During the same, Doug wanders to Beatriz after taking a business call and goes out of his way to approach her and share his unwarranted wisdom. Doug talks of life’s fatalism and tries to excuse his actions by claiming that since death is imminent, he might as well have fun while he can. His philosophy about life’s meaninglessness due to its inevitable end hammers the final nail in the coffin for Beatriz.

As a result, just as Beatriz is about to leave in the tow truck, she returns to the house, arming herself with a letter opener, and stabs Doug in the neck. Nonetheless, the murder is only a momentary fantasy. Throughout the film, Beatriz embodies an immensely peaceful woman who can’t even hurt animals in the name of sustenance. Therefore, her sheer urge to slay Doug showcases how the man drives Beatriz to the literal edge.

Nevertheless, Beatriz doesn’t actually kill Doug. Instead, she returns to her senses at the last moment and drops the letter opener, wordlessly exiting the house. In the end, Beatriz chooses to stay true to herself in the face of Doug’s atrocities. Yer, her encounter with Doug changes something intrinsic inside of her.

What Happens to Beatriz?

After Beatriz leaves Kathy’s house, the former remains shaken by the experience. Beatriz is visibly uncomfortable throughout the dinner, acutely aware of the vile behavior of the people around her. She witnesses an entirely new side of Kathy as she maliciously tears down a teenage actress for the leak of her private images. Likewise, she watches as Doug and the others showcase how their wealth has disconnected them from reality.

Furthermore, the group constantly overlooks Beatriz by talking over her and rarely noticing her presence save for when she says something they don’t like. The entire evening shows her an ugly side of humanity and even brings out the worst in her, considering her uncharacteristically violent fantasy. As such, on her way home, Beatriz makes the tow truck driver pull over in the middle of the road and climbs down the side to reach the beach.

Beatriz walks into the ocean and immerses herself in the water, swimming toward the horizon. Shortly after, the scene fades out, and we see a young woman paddling her boat through a river surrounded by a mangrove. Although the film’s ending is ominous and perplexing, this conclusion to Beatriz’s narrative seems to be in the making throughout the story.

At times, Beatriz reaches out to an old childhood companion, Naroli, and sends multiple voicemails to her. In one such voicemail, Beatriz expresses her wish to return to a time when she was with Naroli, carefree in their Mangrove, at peace in their home. Similarly, when the time comes, Beatriz chooses to sing a song about one’s inability to return to a nostalgically safe past.

Therefore, the film’s climax represents Beatriz trying to “swim back” to a time when things were simpler. Beatriz yearns to return to her past when the world seemed happier and brighter, free of people like Doug. Although the same paints an idealistic picture, the truth behind the metaphor is much darker. In the end, Beatriz becomes so exhausted from the world that she commits suicide by walking into the ocean. The film intentionally concludes with an open ending, allowing the audience to interpret Beatriz’s story however they wish. Nevertheless, an interpretation where Beatriz finds a happy ending is severely out of the viewers’ grasp.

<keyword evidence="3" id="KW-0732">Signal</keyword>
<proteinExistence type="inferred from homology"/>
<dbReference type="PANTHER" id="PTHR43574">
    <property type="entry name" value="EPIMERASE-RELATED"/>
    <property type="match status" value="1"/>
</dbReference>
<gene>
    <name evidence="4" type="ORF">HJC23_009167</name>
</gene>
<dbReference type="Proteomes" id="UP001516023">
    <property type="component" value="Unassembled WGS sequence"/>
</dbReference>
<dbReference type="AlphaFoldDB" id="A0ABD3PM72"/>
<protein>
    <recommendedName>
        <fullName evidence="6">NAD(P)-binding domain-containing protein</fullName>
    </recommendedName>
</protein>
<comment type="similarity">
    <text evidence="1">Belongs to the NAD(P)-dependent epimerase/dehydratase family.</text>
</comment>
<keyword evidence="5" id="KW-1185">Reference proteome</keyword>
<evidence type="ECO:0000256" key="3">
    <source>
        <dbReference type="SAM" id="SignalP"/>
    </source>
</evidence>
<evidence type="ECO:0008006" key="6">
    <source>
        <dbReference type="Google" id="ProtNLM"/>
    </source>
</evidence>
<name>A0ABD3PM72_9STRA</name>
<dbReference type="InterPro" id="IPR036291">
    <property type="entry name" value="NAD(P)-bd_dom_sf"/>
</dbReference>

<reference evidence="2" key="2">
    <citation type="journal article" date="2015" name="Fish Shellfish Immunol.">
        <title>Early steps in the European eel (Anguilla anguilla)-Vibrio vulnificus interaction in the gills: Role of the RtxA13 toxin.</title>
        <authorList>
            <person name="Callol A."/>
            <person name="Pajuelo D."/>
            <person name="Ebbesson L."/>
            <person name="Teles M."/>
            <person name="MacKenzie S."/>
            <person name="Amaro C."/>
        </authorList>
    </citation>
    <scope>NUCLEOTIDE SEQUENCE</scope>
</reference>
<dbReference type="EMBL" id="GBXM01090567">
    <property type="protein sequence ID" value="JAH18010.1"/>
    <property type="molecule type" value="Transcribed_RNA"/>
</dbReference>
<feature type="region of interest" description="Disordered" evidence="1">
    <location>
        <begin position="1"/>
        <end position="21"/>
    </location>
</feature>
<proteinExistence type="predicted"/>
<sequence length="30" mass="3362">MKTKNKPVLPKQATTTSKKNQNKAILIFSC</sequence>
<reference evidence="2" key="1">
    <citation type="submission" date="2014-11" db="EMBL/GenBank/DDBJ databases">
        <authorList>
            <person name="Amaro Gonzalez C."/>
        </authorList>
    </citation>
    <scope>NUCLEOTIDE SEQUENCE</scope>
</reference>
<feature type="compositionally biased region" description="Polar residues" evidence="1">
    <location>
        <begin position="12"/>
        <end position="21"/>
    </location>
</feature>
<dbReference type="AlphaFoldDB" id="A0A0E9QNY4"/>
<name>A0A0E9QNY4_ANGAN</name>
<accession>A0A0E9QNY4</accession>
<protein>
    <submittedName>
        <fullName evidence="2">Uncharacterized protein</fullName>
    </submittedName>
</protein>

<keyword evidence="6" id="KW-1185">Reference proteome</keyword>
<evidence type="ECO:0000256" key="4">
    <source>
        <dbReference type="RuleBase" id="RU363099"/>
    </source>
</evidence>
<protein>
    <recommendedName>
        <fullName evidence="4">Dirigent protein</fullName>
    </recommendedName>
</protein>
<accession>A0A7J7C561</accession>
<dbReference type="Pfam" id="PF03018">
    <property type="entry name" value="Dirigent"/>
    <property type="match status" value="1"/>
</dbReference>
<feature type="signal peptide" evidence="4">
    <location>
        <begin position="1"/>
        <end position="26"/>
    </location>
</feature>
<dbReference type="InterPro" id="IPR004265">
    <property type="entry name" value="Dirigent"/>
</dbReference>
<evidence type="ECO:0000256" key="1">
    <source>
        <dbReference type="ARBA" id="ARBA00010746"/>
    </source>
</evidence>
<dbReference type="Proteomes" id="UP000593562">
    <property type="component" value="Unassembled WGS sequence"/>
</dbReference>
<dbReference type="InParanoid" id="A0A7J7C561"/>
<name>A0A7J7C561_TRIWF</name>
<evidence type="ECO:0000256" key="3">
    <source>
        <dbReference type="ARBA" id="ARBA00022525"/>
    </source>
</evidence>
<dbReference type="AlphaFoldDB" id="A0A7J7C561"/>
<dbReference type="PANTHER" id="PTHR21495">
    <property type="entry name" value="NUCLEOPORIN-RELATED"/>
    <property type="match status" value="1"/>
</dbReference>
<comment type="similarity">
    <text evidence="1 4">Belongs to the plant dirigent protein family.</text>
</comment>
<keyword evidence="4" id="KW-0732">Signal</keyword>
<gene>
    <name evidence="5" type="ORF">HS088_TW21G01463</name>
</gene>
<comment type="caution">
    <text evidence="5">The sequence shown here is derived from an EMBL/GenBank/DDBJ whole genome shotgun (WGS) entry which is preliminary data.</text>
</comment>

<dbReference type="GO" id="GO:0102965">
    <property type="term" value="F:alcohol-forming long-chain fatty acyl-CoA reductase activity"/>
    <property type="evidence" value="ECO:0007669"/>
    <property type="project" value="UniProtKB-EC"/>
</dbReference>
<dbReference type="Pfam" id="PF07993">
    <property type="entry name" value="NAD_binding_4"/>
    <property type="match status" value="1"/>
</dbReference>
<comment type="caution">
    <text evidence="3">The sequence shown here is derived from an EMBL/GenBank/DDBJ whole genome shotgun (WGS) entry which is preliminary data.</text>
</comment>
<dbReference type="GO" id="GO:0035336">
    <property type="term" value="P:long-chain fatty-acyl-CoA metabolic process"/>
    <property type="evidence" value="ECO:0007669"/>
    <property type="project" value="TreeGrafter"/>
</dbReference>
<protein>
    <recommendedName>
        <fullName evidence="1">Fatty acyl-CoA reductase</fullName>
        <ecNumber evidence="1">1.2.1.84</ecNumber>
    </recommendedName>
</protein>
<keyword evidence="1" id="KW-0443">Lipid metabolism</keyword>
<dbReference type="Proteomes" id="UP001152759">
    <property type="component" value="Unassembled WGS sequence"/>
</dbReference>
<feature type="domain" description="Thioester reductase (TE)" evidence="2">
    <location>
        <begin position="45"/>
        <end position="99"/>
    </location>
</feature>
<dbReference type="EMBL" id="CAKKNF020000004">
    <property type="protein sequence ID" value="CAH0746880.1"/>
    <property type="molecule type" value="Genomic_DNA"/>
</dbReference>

Did Doug Kill Beatriz’s Goat?

Early in the movie, when Beatriz gives Kathy a massage before the dinner, the therapist discusses her goat, Jeronimo’s death. Beatriz intensely cares for other lifeforms, being a holistic person, and has several pets, including dogs and two goats, Jeronimo and Hercules. Although the goats greatly enrich her life and have been with her for years, their presence in the neighborhood annoys another resident. Given their nature, the goats bleat often and make some noise.

Beatriz does her best to keep a hold of the situation and keeps her goats inside her home for the most part. Still, she lets them outside in her garden every once in a while so they can play. Consequently, after one such instance, Beatriz finds Jeronimo dead by her front door with his neck snapped. Jeronimo likely wanders away from the garden and in the neighbor’s path. Thus, the latter kills the animal in cold blood, leaving his body as a warning to Beatriz.

Since goats aren’t allowed in the neighborhood, Beatriz is powerless to act against the neighbor and carries the grief of losing Jeronimo with her. After leaving the dinner in the tow truck, Beatriz has an epiphany about how Doug killed Jeronimo before she inevitably flees to her ultimate demise. However, Beatriz’s claim about Doug killing her goat is purely a metaphor rather than an account of the event.

Given the film’s intense focus on class disparity, the idea that Doug could be Beatriz’s neighbor is unmistakably inaccurate. When Beatriz talks about Doug killing Jeronimo, she isn’t referring to Doug as an individual. Instead, Doug is a stand-in for the wealth-hungry people who occupy the antagonistic space within the narrative.

The insatiable greed within the world acts as the prominent foil in Beatriz’s story. In her youth, a greedy hotel owner stole her rightful land and drove her from her country. She is constantly belittled and ignored in society because of her status and has to prove her worth. Doug, a criminal offender himself, gets to escape consequences for his crime because of his wealth, whereas Beatriz has to justify her legal right to be in the country because of her race.

The neighbor who killed Beatriz’s goat presents another facet of society that people like Doug control, with Beatriz at the bottom. As such, Beatriz accuses all the Dougs of the world of Jeronimo’s death since they are the source of countless suffering. Beatriz’s accusation of Doug killing her goat is not literal but metaphorical.